Description
BACKGROUND OF THE INVENTION

This invention relates to a method and apparatus for magnetically recording and reproducing digital informations, more particularly a method and apparatus for magnetically recording and reproducing digital informations with AC coupled magnetic heads.

A typical example of such apparatus utilizes a rotary head for recording informations on a magnetic tape and for reproducing the recorded informations. This rotary head type recording apparatus is advantageous in that as it is possible to increase the relative speed between the head and the tape, the reproduced signal can be made large and that when combined with servo technique it is possible to have a high track density recording. The recording current of this type of recording apparatus should not contain any DC component because the apparatus is provided with an AC coupling means in the form of a rotary transformer between a write driver and a write head. If a recording current containing a DC component were supplied to the apparatus, the current passed through the rotary transformer would be distorted thus not only causing errorneous writing but also errorneous read out.

SUMMARY OF THE INVENTION

Accordingly, it is the principal object of this invention to provide a method and apparatus for magnetically recording and reproducing digital informations by using an AC coupled magnetic head at high linear density.

Another object of this invention is to provide a method and apparatus for recording and reproducing digital informations which is free from an error propagation at the time of reproduction.

In short according to this invention, these and other objects can be accomplished by converting a m bit data word into a record word which is one of two record words corresponding to the data words and having n bits (n>m), so that the absolute value of the recording current of the converted record word may be less than a predetermined value, thereby eliminating the DC component in the recording current and enabling a high recording density by using a partial response system.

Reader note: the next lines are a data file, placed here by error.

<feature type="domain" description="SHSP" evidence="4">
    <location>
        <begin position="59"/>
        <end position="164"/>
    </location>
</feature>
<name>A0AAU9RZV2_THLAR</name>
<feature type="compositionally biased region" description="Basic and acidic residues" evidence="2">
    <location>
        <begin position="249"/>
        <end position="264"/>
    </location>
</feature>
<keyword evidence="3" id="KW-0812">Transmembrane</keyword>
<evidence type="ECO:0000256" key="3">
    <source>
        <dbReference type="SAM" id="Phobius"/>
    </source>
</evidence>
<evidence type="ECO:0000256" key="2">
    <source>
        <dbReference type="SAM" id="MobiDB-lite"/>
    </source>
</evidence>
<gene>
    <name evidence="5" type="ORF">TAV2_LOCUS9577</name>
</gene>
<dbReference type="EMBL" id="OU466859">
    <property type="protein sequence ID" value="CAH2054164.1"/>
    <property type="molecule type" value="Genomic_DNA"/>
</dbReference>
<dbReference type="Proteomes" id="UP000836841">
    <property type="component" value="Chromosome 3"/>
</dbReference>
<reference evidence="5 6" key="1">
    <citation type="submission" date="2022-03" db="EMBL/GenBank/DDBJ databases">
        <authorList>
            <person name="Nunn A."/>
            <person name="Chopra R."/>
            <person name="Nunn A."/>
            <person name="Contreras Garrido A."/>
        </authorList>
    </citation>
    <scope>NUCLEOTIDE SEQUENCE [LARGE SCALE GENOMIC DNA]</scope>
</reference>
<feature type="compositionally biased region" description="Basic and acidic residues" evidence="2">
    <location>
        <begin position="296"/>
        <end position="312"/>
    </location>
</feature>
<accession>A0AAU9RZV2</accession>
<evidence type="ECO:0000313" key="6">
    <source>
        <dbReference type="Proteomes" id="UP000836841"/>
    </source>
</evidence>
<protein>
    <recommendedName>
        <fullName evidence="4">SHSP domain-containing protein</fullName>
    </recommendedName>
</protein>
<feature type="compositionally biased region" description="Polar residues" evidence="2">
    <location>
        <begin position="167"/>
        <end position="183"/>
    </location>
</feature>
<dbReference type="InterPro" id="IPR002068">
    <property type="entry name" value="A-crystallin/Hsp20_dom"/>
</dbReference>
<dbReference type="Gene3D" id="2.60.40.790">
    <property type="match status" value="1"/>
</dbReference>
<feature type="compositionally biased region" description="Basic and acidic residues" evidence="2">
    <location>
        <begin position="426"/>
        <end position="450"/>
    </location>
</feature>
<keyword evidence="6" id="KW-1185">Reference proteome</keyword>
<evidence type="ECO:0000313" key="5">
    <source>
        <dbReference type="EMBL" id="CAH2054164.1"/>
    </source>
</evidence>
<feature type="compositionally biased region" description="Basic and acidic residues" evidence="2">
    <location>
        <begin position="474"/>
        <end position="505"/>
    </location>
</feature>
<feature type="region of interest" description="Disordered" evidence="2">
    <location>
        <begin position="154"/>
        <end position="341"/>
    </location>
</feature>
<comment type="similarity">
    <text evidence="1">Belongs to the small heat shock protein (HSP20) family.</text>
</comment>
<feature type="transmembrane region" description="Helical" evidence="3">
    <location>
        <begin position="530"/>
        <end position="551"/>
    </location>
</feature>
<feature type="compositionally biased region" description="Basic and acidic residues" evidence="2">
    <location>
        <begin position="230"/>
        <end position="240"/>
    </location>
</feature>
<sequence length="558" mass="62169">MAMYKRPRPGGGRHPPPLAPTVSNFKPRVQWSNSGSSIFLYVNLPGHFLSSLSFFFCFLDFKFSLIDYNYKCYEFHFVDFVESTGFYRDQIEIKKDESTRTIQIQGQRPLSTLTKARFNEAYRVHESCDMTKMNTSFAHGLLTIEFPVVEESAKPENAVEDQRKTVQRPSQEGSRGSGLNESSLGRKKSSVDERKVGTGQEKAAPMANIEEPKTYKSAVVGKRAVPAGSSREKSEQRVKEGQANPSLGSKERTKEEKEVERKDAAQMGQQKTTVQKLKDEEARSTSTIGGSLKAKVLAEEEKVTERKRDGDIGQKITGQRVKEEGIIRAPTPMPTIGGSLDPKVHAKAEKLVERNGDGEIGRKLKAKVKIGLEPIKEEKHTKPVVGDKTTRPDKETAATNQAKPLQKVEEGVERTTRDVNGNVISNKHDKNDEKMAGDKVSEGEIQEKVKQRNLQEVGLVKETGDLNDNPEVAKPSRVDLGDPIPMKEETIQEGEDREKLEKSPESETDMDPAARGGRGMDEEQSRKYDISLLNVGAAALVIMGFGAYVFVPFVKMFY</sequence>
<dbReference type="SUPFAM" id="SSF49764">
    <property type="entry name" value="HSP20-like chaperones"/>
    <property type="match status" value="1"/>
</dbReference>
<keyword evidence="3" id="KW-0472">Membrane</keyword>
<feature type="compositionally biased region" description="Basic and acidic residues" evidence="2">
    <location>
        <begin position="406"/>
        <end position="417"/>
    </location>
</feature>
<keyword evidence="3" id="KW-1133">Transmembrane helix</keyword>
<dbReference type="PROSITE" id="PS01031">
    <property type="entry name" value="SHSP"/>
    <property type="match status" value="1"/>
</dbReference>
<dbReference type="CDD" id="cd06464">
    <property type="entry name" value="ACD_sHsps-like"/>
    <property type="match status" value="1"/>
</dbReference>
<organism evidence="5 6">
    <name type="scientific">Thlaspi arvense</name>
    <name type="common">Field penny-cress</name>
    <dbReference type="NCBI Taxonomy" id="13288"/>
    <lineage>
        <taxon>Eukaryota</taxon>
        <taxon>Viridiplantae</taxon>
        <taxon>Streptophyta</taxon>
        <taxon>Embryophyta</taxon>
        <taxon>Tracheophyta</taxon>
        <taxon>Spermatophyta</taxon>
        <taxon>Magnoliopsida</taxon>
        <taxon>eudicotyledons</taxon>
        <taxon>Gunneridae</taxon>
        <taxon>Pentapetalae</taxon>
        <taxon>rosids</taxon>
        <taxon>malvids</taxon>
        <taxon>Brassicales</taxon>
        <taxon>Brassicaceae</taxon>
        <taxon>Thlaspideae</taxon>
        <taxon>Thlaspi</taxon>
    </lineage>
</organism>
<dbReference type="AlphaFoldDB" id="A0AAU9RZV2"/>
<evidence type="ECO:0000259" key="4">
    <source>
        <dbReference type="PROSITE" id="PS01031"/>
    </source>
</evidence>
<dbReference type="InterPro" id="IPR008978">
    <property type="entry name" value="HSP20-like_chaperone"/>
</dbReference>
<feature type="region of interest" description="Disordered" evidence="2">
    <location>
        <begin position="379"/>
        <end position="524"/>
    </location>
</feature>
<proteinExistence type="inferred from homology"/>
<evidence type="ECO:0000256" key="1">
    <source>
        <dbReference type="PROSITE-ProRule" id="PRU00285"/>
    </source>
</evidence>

According to one aspect there is provided a method of magnetically recording and reproducing digital informations characterized by comprising the steps of preparing a conversion table in which data words each comprising a plurality of (m) bits correspond to respective record words each having n bits (n>m) and in which an integrated value of NRZI recording current becomes zero or correspond to two record words each including n bits and in which the integrated value of the NRZI recording current is not zero and polarities of the two record words are opposite, partitioning an original information bit sequence into data words at every m bits, converting the data words into record words when the former correspond to record words in the conversion table, when one of the data words corresponds to two second words in the conversion table, converting one of the record words into a record word such that, in accordance with the integrated value of the NRZI recording current up to a conversion point, an absolute value of the integrated value would decrease, recording a record word sequence obtained by the conversion on a magnetic medium as a magnetic polarity inversion sequence